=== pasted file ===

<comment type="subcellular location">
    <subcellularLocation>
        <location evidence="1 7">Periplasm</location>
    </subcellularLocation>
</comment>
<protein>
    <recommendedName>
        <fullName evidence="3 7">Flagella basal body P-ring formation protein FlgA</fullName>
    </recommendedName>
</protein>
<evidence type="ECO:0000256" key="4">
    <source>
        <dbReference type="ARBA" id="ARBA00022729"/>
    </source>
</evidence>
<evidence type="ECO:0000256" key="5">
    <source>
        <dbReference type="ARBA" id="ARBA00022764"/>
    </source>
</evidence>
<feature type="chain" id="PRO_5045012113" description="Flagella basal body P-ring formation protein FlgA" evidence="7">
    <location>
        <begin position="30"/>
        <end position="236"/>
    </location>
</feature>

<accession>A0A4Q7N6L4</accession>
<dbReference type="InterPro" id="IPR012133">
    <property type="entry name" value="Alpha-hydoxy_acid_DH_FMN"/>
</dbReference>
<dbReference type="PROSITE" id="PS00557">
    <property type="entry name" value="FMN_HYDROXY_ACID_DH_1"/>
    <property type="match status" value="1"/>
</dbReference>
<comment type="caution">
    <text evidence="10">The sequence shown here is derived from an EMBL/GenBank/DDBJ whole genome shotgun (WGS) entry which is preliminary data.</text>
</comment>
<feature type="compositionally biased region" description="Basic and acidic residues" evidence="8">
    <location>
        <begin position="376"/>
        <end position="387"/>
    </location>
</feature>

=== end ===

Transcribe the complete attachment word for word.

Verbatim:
<comment type="subcellular location">
    <subcellularLocation>
        <location evidence="1 7">Periplasm</location>
    </subcellularLocation>
</comment>
<protein>
    <recommendedName>
        <fullName evidence="3 7">Flagella basal body P-ring formation protein FlgA</fullName>
    </recommendedName>
</protein>
<evidence type="ECO:0000256" key="4">
    <source>
        <dbReference type="ARBA" id="ARBA00022729"/>
    </source>
</evidence>
<evidence type="ECO:0000256" key="5">
    <source>
        <dbReference type="ARBA" id="ARBA00022764"/>
    </source>
</evidence>
<feature type="chain" id="PRO_5045012113" description="Flagella basal body P-ring formation protein FlgA" evidence="7">
    <location>
        <begin position="30"/>
        <end position="236"/>
    </location>
</feature>

<accession>A0A4Q7N6L4</accession>
<dbReference type="InterPro" id="IPR012133">
    <property type="entry name" value="Alpha-hydoxy_acid_DH_FMN"/>
</dbReference>
<dbReference type="PROSITE" id="PS00557">
    <property type="entry name" value="FMN_HYDROXY_ACID_DH_1"/>
    <property type="match status" value="1"/>
</dbReference>
<comment type="caution">
    <text evidence="10">The sequence shown here is derived from an EMBL/GenBank/DDBJ whole genome shotgun (WGS) entry which is preliminary data.</text>
</comment>
<feature type="compositionally biased region" description="Basic and acidic residues" evidence="8">
    <location>
        <begin position="376"/>
        <end position="387"/>
    </location>
</feature>